What is known is that the Red Hills Salamander does not breed in water, but in their burrows. No mating displays or actually breeding as been observed. Females lay around 6-16 eggs at a time. The eggs hatch in around two months into tiny salamanders.

While the International Union for the Conservation of Nature (IUCN) Red List categorizes the salamander as endangered, the federal United States government only lists them as threatened. Because of this, most of their land is privately owned by paper companies, that clear cut their habitat for the wood. Luckily, the Nature Conservatory bought almost 2,000 acres of land to protect the salamanders.

Other Amphibian of the Week

Misty Salamander (Hynobius nebulosus)

photo by Henk Wallays

least concern
Common Name: Misty Salamander, Clouded Salamander
Scientific Name: Hynobius nebulosus
Family: Hynobiidae – Asiatic Salamander Family
Location: Japan
Size: 5 inches total length

The Misty Salamander is found only in Japan on the islands of Honshu, Shikoku, Kyushu, and on Ikishima. During the mating season, males stake out territory and will defend them from other males. This defense includes biting and tail wagging. If a male salamander can’t get a decent territory, they will become what scientists call a sneaker. These sneakers will wait around a different males territory until the other male is mating with female. The sneaker tries to sneak in and and fertilize the female’s eggs.

Other Amphibian of the Week

Bell’s False Brook Salamander (Isthmura bellii)

Bell's False Brook Salamander
photo by Sean Michael Rovito

Common Name: Bell’s False Brook Salamander or Bell’s Salamander
Scientific Name: Isthmura bellii
Family: Plethodontidae – Lungless Salamanders
Location: Mexico
Size: 14 inches (36 cm)

The Bell’s False Brook Salamander is the largest salamander in the family Plethodontidae – the Lungless Salamander. It is also one of the largest terrestrial salamanders in the world. They live mostly under logs and rocks in pine and pine oak forests. Surprisingly, the salamanders also lives in arid, tropical scrub land. These guys only come out at night to eat, making them nocturnal.

The salamander was originally placed in the genus Pseudoeurycea, the False Brook Salamanders. Pseudo = false, eurycea = brook. They were moved to a new genus Isthmura due to boring taxonomy stuff. Due to changing their genus, the salamanders can just be called Bell’s Salamander.

Once, researchers recognized two subspecies of the salamander. P. b. sierraoccidentalis is found along the border of the states of Sonora and Chihuahua in the northwestern part of Mexico. The other subspecies, P. b. bellii, is found in central Mexico and further down. These subspecies have now been elevated to full species status.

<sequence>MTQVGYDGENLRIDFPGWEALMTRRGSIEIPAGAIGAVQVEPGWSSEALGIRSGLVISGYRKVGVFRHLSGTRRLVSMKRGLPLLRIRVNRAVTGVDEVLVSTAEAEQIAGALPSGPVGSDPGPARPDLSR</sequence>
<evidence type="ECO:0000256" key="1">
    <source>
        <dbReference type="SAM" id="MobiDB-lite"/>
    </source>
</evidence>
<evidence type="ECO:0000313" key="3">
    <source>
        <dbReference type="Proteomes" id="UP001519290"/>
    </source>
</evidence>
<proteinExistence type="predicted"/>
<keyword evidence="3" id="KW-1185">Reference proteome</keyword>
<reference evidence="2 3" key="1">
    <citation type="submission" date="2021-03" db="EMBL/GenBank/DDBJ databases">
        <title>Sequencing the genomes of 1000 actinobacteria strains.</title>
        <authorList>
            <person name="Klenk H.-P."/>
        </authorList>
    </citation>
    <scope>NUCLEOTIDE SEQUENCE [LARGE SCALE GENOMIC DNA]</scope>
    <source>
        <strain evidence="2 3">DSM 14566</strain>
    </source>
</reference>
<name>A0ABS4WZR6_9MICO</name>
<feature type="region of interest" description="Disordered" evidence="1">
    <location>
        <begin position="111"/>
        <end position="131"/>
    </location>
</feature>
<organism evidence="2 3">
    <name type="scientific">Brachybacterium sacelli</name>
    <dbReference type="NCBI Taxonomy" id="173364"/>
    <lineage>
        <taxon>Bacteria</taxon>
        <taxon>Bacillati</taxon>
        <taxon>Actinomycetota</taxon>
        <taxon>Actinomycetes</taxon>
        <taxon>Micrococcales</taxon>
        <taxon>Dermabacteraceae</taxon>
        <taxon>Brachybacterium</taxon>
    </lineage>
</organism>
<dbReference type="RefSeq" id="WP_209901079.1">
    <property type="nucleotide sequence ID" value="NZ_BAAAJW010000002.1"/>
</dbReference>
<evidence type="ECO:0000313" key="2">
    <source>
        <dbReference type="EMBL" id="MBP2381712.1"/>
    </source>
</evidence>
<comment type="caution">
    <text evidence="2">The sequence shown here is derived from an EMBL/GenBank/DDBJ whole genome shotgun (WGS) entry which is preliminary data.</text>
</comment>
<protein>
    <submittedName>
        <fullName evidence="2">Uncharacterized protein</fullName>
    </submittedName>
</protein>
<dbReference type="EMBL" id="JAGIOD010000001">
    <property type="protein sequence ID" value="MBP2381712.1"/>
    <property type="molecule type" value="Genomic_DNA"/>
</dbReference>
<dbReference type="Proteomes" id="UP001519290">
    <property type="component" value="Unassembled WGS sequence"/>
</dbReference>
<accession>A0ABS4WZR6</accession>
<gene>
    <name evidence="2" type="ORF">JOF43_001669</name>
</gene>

The Bell’s False Brook Salamander is a highly terrestrial species, not even needing water for reproduction! The females lay up to 20 eggs directly on land. The eggs eventually hatch and mini salamanders come out. They are a direct developing species, skipping the aquatic larvae stage.

Bell's False Brook Salamander
photo by Sean Michael Rovito

Bell’s False Brook Salamander Conservation

The International Union for the Conservation of Nature (IUCN) Red List categorizes the Bell’s False Brook Salamander as Vulnerable to Extinction. Their habitat is being cut down to make room for farms and cities. Also logging is happening in their habitat which disturbs the salamanders. Better protections are needed to help save the species.

Other Amphibian of the Week

Northern Spectacled Salamander (Salamandrina perspicillata)

photo by Luca Tringali

Common Name: Northern Spectacled Salamander
Scientific Name: Salamandrina perspicillata
Family: Salamandridae
Location: Italy
Size: 1.3 inches for Snout to Vent, 3.3 inches for Total Length

The Northern and Southern Spectacled Salamander used to be only one species until they were split in 2005 due to genetics. The Northern Spectacled Salamander lives in the northern and central parts of Italy while the Southern Spectacled Salamander lives in the southern part of Italy.

The Northern Spectacled Salamander is a terrestrial species of salamander that is active during the night. They can live up to 15 years. When a predator approaches the salamander, they curl into a ring to show off their red bellies. This shows off that they are not good to eat.